How to keep food on the shelf in Auckland? The short answer is to let essential food workers travel to their factories in and out of Auckland, says FGC Chief Executive Katherine Rich.
For the longer explanation about changes that need to be made to the current Ministry of Health’s inefficient and painfully slow approval process to allow essential workers to travel to work, read on.
New Zealanders are so very grateful for the work of the Ministry of Health (MOH) during the COVID-19 pandemic, and particularly the daily briefing sessions from Dr Bloomfield, which have been appreciated and masterclass.
However, from a food industry perspective there has often been a gap between the messages delivered in the Beehive Theatrette and what is actually happening in the management of the Level 3 lockdown for Auckland. For essential food workers who travelled to and from work to their factories safely during Alert Level 4, being barred from travel in Level 3 Mark II has been an unexpected disruption.
MOH’s new system to approve the travel of essential food workers so they can reach their factories and mills has been a shemozzle.
Last week, many applications that had been lodged on Monday were still not processed by Friday, close of business.
On Monday, an application was made for a flour miller so he could travel to work to (no surprise) mill flour for bread making and flour on supermarket shelves. It was only 8.30pm Friday night, following days of advocacy and the Ministry for Primary Industries (MPI) championing, that the final approval for the miller to travel to work came through.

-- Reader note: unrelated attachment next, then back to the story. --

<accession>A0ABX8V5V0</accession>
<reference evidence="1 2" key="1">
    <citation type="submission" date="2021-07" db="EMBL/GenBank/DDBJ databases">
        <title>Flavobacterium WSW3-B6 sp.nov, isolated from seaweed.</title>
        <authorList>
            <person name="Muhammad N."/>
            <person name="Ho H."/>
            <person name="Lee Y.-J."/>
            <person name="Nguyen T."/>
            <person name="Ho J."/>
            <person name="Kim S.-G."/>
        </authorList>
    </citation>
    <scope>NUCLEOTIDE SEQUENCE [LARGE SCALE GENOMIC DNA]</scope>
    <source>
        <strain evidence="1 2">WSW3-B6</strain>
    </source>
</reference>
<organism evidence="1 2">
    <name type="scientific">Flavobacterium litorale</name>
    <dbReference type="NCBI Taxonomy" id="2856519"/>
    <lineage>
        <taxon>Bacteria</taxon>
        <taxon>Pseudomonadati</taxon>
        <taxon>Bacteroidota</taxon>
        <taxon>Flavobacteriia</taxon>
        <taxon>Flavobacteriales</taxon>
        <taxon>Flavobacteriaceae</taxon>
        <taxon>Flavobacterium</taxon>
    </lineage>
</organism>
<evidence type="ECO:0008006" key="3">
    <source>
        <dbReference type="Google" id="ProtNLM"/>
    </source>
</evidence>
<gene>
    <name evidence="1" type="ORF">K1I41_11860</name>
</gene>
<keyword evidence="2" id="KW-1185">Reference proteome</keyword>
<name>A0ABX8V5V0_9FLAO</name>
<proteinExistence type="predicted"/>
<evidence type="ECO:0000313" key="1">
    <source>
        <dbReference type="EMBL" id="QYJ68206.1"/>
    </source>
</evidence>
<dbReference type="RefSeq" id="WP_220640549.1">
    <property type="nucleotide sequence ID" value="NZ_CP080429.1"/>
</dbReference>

It should not have to be this hard to get common-sense decisions made to allow food and grocery manufacturing to keep going, to keep the supermarket shelves full while New Zealand works together during COVID. Some companies have received 11th-hour approvals only after spelling out impending animal welfare, food waste, or food shortages on the continuum between concern and disaster.
Some applications for critical roles in factories such as maintenance and manufacturing engineers and machinery operators in biscuit, bar and potato snack factories have been flat-out declined (no reason given), meaning production has had to be scaled back and shortages on supermarket shelves expected (as spelled out to the MOH in the application).
Now, no one expects MOH to be a champion of chips and cookies, but I hope that wasn’t a factor in declining such key manufacturing food roles. Needless to say, if there are any major out-of-stocks of New Zealand’s favourite branded packaged foods as a result of key workers being barred from work, we will not hesitate to explain why.
At the time of writing there are 1000s of exemptions that have not been processed, and for the food industry a week’s work has been lost for many workers who have roles that simply cannot be done via Zoom.
There’s the gripe, so what’s the solution?